It’s unclear whether the Senate Commerce and Energy Committees’ joint hearing Wednesday on oil prices and profits is an exercise in economic ignorance or cynical opportunism. It is clear, however, that the Republican party is in the midst of an intellectual meltdown. For whatever reason, the Party of Reagan now sees merit in cross‐dressing as the Party of Nader. But they are playing with political and economic fire, and the resulting conflagration might well torch the very energy economy they are ostensibly trying to save.
Let’s begin with a review of what happened the last time Congress tried to protect consumers from “Big Oil.” When Richard Nixon enacted his strict retail price‐control regime in 1971, service stations ran out of gas and motorists were forced to wait in staggeringly long lines to get what fuel remained. Burned by the fiasco, Congress adopted the Emergency Petroleum Allocation Act of 1973 (EPAA), which essentially removed price controls from the pump and instead applied them upstream into the wholesale domestic oil market.
Indeed the gasoline lines and physical shortages disappeared, but the cap on profits from domestic oil production discouraged investment in new domestic supply, increased reliance on imported oil, and increased the upward pressure on world crude prices. The Energy Policy and Conservation Act of 1975 (EPCA) tightened the wholesale oil price controls established in the EPAA and exacerbated the economic dislocations associated with it.
All the economic post‐mortems that have been undertaken on the EPAA/EPCA regime paint an ugly picture. Harvard economist Joe Kalt calculates that domestic oil production was 0.3 — 1.4 million barrels per day lower than would have been the case had wholesale price controls never been slapped on the U.S. oil industry. Economist R. T. Smith calculates that the lost production and higher demand that resulted from the price controls increased world crude‐oil prices by 13.5 percent. The net effect of the price controls, according to economist Robert Rogers, was to increase the price of oil products for American consumers.
Even in the teeth of such a policy debacle, Congress was unwilling to abandon their jihad against oil profits. So to replace the EPAA/EPCA laws set to expire in 1981, Congress passed the Crude Oil Windfall Profit Tax of 1980. The act, however, was a misnomer — it was an excise tax, not a profits tax — and, like the price controls before it, the law discouraged new supply at the very time that production should have been encouraged.
Amazingly, none of this history has deterred Congress from resurrecting calls for price controls and windfall profits taxes. Even conservative senators such as Majority Leader Bill Frist, New Hampshire’s Judd Gregg, New Mexico’s Pete Domenici, and Iowa’s Charles Grassley are publicly entertaining a return to the disastrous ideas of the past.
Are oil profits so offensive that they somehow cloud the mind? It doesn’t appear so. According to data collected by Goldman Sachs, return on invested capital in the oil and natural sector from 1970–2003 was less than the return on invested capital in all U.S. industrial sectors on average over that same period. Even more crude metrics such as net profit margins (net income divided by revenue) demonstrate that the oil business is nowhere near as profitable as the public imagines. In the second quarter of this year, for instance, the net profit margin of the oil and gas companies on the S&P 500 was about 9 percent, whereas the net profit margin for the S&P 500 as a whole was about 8 percent. The much‐ballyhooed third quarter earnings reported last week do not appear to represent a substantial increase in net profit margins beyond what we saw in the second quarter figures.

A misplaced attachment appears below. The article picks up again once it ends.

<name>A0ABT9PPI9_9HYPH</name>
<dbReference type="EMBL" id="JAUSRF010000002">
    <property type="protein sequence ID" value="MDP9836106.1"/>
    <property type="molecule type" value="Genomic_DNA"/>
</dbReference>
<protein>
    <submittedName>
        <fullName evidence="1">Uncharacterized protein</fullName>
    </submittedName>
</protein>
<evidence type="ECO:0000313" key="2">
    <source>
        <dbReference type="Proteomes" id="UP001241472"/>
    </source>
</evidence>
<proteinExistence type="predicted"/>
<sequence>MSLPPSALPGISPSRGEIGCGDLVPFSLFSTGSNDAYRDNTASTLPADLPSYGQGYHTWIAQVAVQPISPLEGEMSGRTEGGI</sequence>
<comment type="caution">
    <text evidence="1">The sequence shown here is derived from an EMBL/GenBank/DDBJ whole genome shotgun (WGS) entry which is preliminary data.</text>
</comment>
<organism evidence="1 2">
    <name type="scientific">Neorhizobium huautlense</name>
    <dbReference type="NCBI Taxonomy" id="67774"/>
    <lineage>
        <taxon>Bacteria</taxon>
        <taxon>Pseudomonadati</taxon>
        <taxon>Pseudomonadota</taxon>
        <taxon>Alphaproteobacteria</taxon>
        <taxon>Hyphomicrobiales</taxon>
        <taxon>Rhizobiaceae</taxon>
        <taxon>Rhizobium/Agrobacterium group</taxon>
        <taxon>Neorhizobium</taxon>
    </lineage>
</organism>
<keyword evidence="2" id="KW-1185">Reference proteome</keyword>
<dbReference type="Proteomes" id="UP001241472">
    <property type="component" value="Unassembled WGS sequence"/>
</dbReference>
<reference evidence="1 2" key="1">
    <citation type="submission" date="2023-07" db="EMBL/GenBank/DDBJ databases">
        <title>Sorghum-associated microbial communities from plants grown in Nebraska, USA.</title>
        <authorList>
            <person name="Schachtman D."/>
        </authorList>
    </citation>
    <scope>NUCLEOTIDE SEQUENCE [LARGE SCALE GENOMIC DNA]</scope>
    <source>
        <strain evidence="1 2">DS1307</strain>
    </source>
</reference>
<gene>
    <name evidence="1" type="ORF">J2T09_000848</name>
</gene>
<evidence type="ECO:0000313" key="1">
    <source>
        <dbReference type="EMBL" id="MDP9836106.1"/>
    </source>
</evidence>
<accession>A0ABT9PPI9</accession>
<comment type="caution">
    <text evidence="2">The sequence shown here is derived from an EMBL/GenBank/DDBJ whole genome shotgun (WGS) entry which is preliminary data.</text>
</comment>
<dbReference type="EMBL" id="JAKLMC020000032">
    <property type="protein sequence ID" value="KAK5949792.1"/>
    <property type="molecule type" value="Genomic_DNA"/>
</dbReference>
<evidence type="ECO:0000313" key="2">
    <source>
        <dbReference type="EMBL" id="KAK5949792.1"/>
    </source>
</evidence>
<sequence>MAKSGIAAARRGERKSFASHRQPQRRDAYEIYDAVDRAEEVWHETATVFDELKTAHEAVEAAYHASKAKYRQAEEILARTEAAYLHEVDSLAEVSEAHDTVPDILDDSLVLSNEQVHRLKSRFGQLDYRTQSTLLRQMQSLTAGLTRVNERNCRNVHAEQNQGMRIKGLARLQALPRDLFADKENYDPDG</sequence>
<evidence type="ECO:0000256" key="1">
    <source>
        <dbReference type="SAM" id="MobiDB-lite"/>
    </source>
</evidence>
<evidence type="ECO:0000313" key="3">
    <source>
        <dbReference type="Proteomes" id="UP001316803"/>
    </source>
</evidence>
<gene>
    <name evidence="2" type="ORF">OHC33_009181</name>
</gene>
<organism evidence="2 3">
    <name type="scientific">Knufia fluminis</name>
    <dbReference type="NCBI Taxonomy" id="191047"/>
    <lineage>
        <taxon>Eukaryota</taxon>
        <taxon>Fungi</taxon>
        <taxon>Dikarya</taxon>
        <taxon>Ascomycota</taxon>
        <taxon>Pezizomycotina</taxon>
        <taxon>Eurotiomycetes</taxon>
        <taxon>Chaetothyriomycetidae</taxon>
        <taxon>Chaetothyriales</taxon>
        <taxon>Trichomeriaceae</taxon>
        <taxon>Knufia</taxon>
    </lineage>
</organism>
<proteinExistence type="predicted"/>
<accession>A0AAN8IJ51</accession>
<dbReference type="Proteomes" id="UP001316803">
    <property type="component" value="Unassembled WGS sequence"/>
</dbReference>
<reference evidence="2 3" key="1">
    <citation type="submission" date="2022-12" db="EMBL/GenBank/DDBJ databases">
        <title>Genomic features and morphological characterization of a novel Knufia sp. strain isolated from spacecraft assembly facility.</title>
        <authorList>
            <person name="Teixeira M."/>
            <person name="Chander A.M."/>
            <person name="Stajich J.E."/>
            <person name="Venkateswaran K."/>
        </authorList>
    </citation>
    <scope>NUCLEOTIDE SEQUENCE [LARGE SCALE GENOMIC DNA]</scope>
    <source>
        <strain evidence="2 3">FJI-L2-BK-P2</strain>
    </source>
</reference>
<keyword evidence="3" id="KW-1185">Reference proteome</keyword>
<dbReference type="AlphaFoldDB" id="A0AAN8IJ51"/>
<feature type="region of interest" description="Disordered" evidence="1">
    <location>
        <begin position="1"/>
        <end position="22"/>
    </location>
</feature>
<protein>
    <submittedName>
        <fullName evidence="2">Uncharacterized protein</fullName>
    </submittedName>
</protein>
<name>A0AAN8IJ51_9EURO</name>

Calls for the industry to reduce prices flounder voluntarily upon ignorance. “Big Oil” does not dictate fuel prices. Contracts between oil companies and refineries — and between refineries and retail outlets — typically tie the purchase price to the spot market price in whatever trading exchange is most convenient. Hence, fuel prices are ultimately established by thousands of market actors engaged in spot markets — a group that is almost certainly immune to political jawboning and incapable of fixing prices even if they wished.
In sum, Congress can no more repeal the law of supply and demand than physicists can repeal the law of gravity. If you restrict the profits you can make for something, you’ll get less of that something. If you restrict prices, you’ll get less conservation. High prices are unfortunate for consumers, but they accurately reflect market realities. They are already setting off a chain reaction that will lead to a collapse in time. High prices do more to encourage conservation and production than anything Congress could dream up.
It is tempting to absolve Congress from blame for ignoring all this, given that it takes a lot of political courage to tell an angry public that price controls, windfall profit taxes, and anti‐gouging legislation is counterproductive. But it’s worth remembering that, even in the teeth of the most explosive oil‐price spiral in history and with the prospect of a tough reelection fight on the horizon, President Jimmy Carter nonetheless used the executive powers granted him in the Energy Policy and Conservation Act to aggressively peel away the price controls he inherited when he assumed the presidency. And President Carter was eventually beaten by a candidate — Ronald Reagan — who promised to go even further to liberate the industry from government interference.
If Jimmy Carter can speak the truth, so can Bill Frist — or so one would like to think.